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  • Author or Editor: Hector Eduardo Pérez x
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Graduate students within the Tropical Plant and Soil Sciences Department at the University of Hawaii at Manoa developed a program that addressed their concerns regarding career enhancement and planned a Professional Development Seminar Series. Students identified topics related to enhancing their overall graduate experience and professional development, such as ethics in research, leadership in graduate school and beyond, interviewing skills, and writing critically for publications. Experts from the University of Hawaii and business communities presented 35- to 40-minute seminars on the various topics. Expectations of the students included participation in discussion sessions and completion of a critical thinking exercise after each presentation. Course evaluations revealed that the new seminar series was considered to be as effective as established courses within the department. On a scale from 1 = strongly disagree to 5 = strongly agree, students learned to value new viewpoints [4.2 ± 0.8 (mean ± SD)], related what they learned in class to their own experiences (4.5 ± 0.8), and felt the course was a valuable contribution to their education (4.4 ± 0.9). Students suggested offering the course during fall semesters to incoming students, reinforcing of the critical thinking exercise, and making the course mandatory for first-year graduate students.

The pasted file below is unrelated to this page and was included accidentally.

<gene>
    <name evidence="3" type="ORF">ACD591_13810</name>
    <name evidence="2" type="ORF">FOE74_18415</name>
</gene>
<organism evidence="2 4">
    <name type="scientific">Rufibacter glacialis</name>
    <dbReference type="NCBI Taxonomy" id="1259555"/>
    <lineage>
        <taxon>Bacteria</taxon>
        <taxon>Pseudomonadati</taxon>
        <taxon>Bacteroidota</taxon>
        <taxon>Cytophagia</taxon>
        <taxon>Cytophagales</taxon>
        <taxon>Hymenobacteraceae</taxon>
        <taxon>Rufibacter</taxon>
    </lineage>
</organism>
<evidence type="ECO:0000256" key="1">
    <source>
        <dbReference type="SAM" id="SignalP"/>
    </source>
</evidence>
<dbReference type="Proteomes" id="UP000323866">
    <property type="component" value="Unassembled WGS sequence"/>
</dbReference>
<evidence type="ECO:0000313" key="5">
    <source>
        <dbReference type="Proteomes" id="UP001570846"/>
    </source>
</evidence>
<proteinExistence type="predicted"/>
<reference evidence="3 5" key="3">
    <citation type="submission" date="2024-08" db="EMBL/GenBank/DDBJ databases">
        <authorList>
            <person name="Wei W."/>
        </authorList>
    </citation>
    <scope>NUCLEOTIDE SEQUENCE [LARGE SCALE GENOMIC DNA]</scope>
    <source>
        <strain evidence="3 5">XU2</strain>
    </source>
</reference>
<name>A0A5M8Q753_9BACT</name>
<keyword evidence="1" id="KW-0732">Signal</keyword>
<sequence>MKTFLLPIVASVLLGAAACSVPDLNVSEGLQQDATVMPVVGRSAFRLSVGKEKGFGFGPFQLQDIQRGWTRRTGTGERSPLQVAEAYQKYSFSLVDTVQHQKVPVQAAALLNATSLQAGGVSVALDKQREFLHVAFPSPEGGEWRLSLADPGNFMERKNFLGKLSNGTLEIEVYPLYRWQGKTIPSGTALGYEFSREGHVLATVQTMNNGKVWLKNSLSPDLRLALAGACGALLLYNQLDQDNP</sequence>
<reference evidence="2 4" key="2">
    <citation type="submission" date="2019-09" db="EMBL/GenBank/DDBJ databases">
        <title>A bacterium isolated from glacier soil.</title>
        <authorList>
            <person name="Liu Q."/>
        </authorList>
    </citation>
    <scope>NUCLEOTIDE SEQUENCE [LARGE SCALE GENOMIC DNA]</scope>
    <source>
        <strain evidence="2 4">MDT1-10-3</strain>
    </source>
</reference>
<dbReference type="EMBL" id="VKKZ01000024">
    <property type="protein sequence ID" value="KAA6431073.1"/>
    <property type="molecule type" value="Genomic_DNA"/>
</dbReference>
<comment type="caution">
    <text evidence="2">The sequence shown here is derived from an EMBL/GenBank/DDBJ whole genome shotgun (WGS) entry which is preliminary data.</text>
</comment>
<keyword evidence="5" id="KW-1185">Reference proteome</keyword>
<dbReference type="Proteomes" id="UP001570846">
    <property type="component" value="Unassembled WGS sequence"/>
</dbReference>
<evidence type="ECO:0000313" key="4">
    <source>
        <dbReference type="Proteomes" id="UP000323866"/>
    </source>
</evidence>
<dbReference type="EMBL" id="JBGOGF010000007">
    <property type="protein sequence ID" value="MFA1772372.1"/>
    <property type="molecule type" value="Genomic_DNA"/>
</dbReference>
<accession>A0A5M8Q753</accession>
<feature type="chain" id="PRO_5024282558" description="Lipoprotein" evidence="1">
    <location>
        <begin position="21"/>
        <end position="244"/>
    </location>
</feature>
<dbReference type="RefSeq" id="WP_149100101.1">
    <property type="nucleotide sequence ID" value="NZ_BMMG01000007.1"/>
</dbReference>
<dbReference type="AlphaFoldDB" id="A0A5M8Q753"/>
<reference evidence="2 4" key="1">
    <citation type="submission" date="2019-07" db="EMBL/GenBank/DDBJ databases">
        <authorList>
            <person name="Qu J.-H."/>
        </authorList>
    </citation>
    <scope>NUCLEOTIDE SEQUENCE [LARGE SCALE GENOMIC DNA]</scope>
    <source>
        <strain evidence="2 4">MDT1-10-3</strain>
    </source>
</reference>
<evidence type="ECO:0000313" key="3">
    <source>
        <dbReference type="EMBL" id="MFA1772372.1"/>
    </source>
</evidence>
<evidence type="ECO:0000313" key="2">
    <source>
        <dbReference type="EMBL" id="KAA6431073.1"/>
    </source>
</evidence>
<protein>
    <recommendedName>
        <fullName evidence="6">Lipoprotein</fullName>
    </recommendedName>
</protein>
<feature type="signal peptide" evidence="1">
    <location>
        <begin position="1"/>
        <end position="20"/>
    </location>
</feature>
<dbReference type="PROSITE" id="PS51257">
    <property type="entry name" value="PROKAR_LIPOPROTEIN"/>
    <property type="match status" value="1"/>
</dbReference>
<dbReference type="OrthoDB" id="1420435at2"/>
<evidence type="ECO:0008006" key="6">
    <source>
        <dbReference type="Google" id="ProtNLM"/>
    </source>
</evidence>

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Traditional college students do not fit the demographic profile of people who are driving increased sales in gardening and landscaping or the use of native wildflowers. However, today's college students, especially those in plant-related disciplines, may be making future decisions regarding the use of native wildflowers for various applications. Many college students may be unaware of or disinterested in native wildflowers. We used a web-based survey to gauge awareness and interest of native wildflowers in Florida college students enrolled in plant-related disciplines. While students have a generally low awareness of native wildflowers, they expressed high levels of interest in learning more about the identification or cultivation of these species, seeing wildflowers, particularly on their campuses, and using wildflowers in different settings. Students were also interested in purchasing native wildflower seeds or finished plants from local retailers rather than through the Internet. We used student responses from this study to discuss education and marketing opportunities toward native wildflowers.

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